#Open journalism No news is bad news

Your contributions will help us continue to deliver the stories that are important to you

Support The Journal
Dublin: 9°C Friday 23 October 2020
Advertisement

Grand jury indicts one police officer in relation to Breonna Taylor death

Her death sparked protests across the US.

Image: SIPA USA/PA Images

A KENTUCKY GRAND jury has indicted a single police officer for shooting into neighbouring apartments, but did not move forward with charges against any officers for their role in Breonna Taylor’s death.

A grand jury announced that Brett Hankison was charged with three counts of wanton endangerment in connection to the police raid on the night of March 13.

Neither the grand jury nor the presiding judge elaborated on the charges.

State Attorney General Daniel Cameron scheduled a news conference in the capital, Frankfort, to discuss the grand jury’s decision.

Protesters have consistently pressured him to act, and celebrities and athletes had joined them in calling on the attorney general to charge the police who shot Ms Taylor.

At one point, demonstrators converged on his house and were charged with crimes for trying to intimidate the prosecutor.

Ms Taylor, an emergency medical worker, was shot multiple times by officers who entered her home using a no-knock warrant during a narcotics investigation.

The warrant used to search her home was connected to a suspect who did not live there, and no drugs were found inside.

The use of no-knock warrants has since been banned by Louisville’s Metro Council.

Cameron’s office had been receiving materials from the Louisville Police Department’s public integrity unit while they tried to determine whether state charges would be brought against the three officers involved, he said.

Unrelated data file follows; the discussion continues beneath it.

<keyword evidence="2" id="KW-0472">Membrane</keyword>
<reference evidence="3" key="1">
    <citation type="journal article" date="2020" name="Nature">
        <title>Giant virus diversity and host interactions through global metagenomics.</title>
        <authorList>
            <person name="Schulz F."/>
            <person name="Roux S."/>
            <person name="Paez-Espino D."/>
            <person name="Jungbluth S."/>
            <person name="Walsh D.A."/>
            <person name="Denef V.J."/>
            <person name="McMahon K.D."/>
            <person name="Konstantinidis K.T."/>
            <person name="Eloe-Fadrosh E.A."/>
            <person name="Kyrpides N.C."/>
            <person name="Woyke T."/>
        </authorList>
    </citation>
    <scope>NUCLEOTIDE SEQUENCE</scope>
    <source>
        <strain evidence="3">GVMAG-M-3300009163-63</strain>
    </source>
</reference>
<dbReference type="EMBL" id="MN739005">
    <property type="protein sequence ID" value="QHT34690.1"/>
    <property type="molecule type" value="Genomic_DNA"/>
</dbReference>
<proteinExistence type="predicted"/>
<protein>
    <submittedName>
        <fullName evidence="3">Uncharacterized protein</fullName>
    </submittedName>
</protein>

Before charges were brought, Hankison was fired from the city’s police department on June 23.

A termination letter sent to him by interim Louisville Police Chief Robert Schroeder said the white officer had violated procedures by showing “extreme indifference to the value of human life” when he “wantonly and blindly” shot 10 rounds of gunfire into Ms Taylor’s apartment in March.

Mr Hankison, Sergeant Johnathan Mattingly, Officer Myles Cosgrove and the detective who sought the warrant, Joshua Jaynes, were placed on administrative reassignment after the shooting.

Ms Taylor’s boyfriend, Kenneth Walker, opened fire when police burst in, hitting Mr Mattingly. Mr Walker was charged with attempted murder of a police officer, but prosecutors later dropped the charge.

#Open journalism No news is bad news Support The Journal

Your contributions will help us continue to deliver the stories that are important to you

Support us now

Mr Walker told police he heard knocking but did not know who was coming into the home and fired in self-defence.

On September 15, the city settled a lawsuit against the three officers brought by Ms Taylor’s mother, Tamika Palmer, agreeing to pay her 12 million US dollars and enact police reforms.

Protesters in Louisville and across the country have demanded justice for Ms Taylor and other black people killed by police in recent months.

The release in late May of a 911 call by Ms Taylor’s boyfriend marked the beginning of days of protests in Louisville, fuelled by her shooting and the violent death of George Floyd while in police custody in Minneapolis on May 25.

Several prominent African American celebrities including Oprah and Beyonce have joined those urging that the officers be charged.

About the author:

Press Association

Read next:

COMMENTS (47)

This is YOUR comments community. Stay civil, stay constructive, stay on topic. Please familiarise yourself with our comments policy here before taking part.
write a comment

    Leave a commentcancel